Tim arrived at 10:00 bearing hoags and beer. We checked the charts and made preparations before casting off the lines and heading out. There were lively easterly winds kicking up whitecaps on the main body of the bay, so we put in a reef before turning off the motor. The weather station at Trixie’s was damaged in a storm earlier in the week, so I didn’t have a firm knowledge of the wind speed, but the waves were particularly high for the bay.
On a reefed main and partially furled genoa, we sailed south making great speed. We touched bottom near the southern mouth of the Cedar Creek and had to do an emergency tack, which went well despite the momentary excitement. It reminded me that we should go over what to do if I should fall overboard, since Tim isn’t an experienced sailor. We talked about how to release the sails and start the engine, and even practiced heaving to among the wind and waves. We sailed out toward Tices Shoal and then tacked again, and were able to get all the way to 42 on that tack.
After passing 42, we were a little hungry, so we headed west to get out of the main thoroughfare and heaved to to have lunch. We were drifting north at a decent speed, and I eventually rolled up the jib and lazily sailed on an improperly trimmed main, just to calmly get us away from an area that was loaded with crab pots and things at low speed. When we were ready to sail again, I put out the jib and Tim took the helm.
Though the winds had calmed down a bit, the sky became odd, striped with a single large, clearly defined gray stripe and an assortment of white and gray fluffy clouds. I didn’t see anything resembling a cumulonimbus cloud though, so we continued on past 40 and toward Toms River. Tim sailed all the way to 37 before I took over to navigate the traffic and heading changes around Good Luck Point. We didn’t have much time to get into the river before we had to turn around to meet Jen, so we did a slow dance with a large catboat that was also wandering around the mouth of the Toms and made our way out. We touched bottom several times, but nothing serious. I thought that we’d be able to make it over toward Seaside, and could even see another sailboat way over there, but it wasn’t in the cards, so we tacked and took the shortcut running close to the old Ship to Shore antenna network. I couldn’t point high enough to really clear the land, and didn’t feel like tacking while Tim was in the middle of a story, so we started touching bottom again about 30′ from land (not sure what, or if, I was thinking). Of course that boat that we’d seen over by Seaside was now clearly Stormy Petrel, and if I’m ever going to do pirouettes on the keel quite obviously too close to land, it will be when someone with a Hemingway beard is watching me.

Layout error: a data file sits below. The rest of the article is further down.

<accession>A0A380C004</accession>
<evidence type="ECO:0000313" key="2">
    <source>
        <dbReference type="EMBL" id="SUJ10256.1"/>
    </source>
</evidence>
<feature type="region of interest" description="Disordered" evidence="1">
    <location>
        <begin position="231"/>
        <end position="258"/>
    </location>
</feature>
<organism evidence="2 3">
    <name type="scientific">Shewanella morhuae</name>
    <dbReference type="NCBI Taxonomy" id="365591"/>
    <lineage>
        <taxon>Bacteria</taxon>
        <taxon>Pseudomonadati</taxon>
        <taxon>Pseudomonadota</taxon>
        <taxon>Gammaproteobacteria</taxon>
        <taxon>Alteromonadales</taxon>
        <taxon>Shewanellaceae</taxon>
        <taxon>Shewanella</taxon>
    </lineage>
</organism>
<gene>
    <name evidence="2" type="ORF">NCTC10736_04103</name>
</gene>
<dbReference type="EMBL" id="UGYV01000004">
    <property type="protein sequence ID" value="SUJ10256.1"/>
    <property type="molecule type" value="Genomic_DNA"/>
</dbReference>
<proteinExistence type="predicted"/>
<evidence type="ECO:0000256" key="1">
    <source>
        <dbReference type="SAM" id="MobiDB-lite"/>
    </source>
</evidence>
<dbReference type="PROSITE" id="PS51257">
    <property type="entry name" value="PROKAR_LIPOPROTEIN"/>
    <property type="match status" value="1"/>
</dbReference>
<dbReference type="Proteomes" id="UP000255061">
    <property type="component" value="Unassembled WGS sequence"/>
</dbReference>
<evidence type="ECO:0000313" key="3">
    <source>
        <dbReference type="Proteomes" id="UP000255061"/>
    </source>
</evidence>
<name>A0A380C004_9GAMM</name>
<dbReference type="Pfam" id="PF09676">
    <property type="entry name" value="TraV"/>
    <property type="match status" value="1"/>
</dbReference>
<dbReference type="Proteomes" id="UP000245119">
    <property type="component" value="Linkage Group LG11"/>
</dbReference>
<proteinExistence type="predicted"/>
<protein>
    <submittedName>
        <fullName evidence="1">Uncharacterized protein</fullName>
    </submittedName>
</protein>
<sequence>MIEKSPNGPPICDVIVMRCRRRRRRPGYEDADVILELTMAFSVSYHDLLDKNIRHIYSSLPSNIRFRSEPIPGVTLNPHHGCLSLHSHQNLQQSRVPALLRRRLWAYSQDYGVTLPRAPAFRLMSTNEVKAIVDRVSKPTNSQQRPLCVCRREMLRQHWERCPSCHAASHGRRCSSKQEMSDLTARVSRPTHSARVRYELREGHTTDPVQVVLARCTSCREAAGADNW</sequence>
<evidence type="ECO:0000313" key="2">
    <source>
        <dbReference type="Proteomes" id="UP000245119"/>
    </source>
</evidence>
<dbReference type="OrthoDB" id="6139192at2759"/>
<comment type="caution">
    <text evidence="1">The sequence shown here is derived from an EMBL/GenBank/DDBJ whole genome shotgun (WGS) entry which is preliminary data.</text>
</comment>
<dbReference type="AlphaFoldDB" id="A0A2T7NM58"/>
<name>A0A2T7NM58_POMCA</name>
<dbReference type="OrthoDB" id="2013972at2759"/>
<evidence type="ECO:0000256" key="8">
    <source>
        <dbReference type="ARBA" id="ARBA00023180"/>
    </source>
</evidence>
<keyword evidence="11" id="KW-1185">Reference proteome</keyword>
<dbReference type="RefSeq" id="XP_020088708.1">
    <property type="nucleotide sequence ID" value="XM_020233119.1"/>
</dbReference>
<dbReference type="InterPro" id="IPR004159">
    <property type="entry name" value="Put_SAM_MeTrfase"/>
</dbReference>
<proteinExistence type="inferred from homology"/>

Tim winched up the keel and we motorsailed back to meet Jen at the dock. The timing was perfect, and despite a bit of bay bottom phrenology, we had a pretty good day of spirited sailing.